Frustration by Amazon

Every now and then a shopping portal offers a fantastic deal that’s too good to pass up even if you don’t really want to buy anything.  As a result, I often find myself buying things just to earn points and miles.  I then sell those things with the goal of losing as little money as possible.  The end result is usually that I effectively buy miles at a very low cost.  For example, when the British Airways portal offered 36X at Nordstrom I bought and sold headphones and watches (see “How Amazon paid me to collect miles”).  And when the Southwest Rapid Rewards portal offered 15X at Sears I bought and sold tablet computers (see “Sears 15X: Frequent Miler’s almost final results”).

Currently, Sears is offering 10X through the Ultimate Rewards Mall.  Once again, this is a deal too good to pass up.  See “Sears 10X: Leveraging the Deal” for more info.

Thanks to HansGolden who will be co-presenting with me at the Chicago Seminars, I learned about a service called Fulfillment by Amazon.  With this service, Amazon lets you ship things to them to be sold and fulfilled via Amazon.com.  Amazon takes a cut of each sale and charges a small warehousing fee until the items sell.  When you have a lot of items to sell, this service is many times easier than selling one by one on EBay or Craigslist.  Plus, since Amazon has such a large shopping audience, items tend to sell quickly.  Unfortunately, not everything always goes as planned…

List as new, or not…

When I went to sell my Dr. Dre Headphones (bought at Nordstrom for 36X), I learned a lesson…

After logging into my Seller account, I clicked “Add a Product”:

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I found the headphones I wanted to list and then started to fill out the item details.  In the box named “condition” I wanted to list the item as “New”, but I wasn’t given that option:

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It turns out that certain brands do not allow resellers to list their items as new.  Amazon recommends selecting “Used – Like New” for this situation, but that would effectively devalue your product quite a bit.  The alternative is to find or create an alternate product page for the same product.  In my case, there already existed an alternate page so I was able to add my headphones as new to that page.  If you have to create a new product page on your own, you have to be a Pro Merchant (for $39.99 per month).  I haven’t tried that yet so I don’t know how much of a headache that would be.  In the end, I did OK with the headphones, but not as well as I would have done if I could have listed on the main product page.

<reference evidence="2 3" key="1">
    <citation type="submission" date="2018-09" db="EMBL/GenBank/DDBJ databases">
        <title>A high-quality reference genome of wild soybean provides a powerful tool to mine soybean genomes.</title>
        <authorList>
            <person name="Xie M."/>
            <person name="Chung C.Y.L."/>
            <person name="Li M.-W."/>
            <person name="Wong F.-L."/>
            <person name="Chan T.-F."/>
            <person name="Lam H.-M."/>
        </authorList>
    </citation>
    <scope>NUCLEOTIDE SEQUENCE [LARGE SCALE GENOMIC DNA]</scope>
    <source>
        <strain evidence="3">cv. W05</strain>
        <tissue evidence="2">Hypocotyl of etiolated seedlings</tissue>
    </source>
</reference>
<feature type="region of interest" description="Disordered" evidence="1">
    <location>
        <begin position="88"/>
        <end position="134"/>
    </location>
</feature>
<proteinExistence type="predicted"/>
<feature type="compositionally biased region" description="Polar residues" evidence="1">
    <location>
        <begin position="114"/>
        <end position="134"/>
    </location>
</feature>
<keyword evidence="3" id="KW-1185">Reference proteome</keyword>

Having learned from my prior mistake, when looking for items to buy and sell, I now first try to add a listing to Amazon to see if it will let me list the item as “New”.  If not, I look for a different item to buy.  Unfortunately, there are many items that do not allow resellers to list as new.

Amazon Mistakes

As a regular consumer, I used to think Amazon was an efficient, tightly run organization.  As a seller, I now have my doubts.  Here are some mistakes that have occurred:

  • As I reported in the post “How Amazon paid me to collect miles,” Amazon somehow sold on my behalf far more watches than I sent to them.  I did the right thing and filed a support ticket, but it was closed with a message basically saying that it was too late, tough luck but I would have to keep their money.  Um…, OK, thanks!
  • Later, the opposite happened, and Amazon lost one of the tablets I sent them.  I filed a support ticket and after about a month they gave up the search and paid me the amount I earned on the other tablets sold.  I was pretty happy with that outcome!
  • Most recently, I requested that a returned tablet be sent back to me.  About a month has passed and they have yet to find it.  Maybe they’ll just give me the money again?

In the examples given above, I mostly benefited or came out even from Amazon’s mistakes, but one can’t count on that.  It’s a little scary to trust hundreds or thousands of dollars worth of merchandise to an organization that seems to slip up so easily!

Returns

In the post “Sears 15X: Frequent Miler’s almost final results” a reader named Sun commented:

I think your CPP calculation needs to wait until the return period for Amazon expires. Like Phil says… it is very risky selling commodity products like electronics.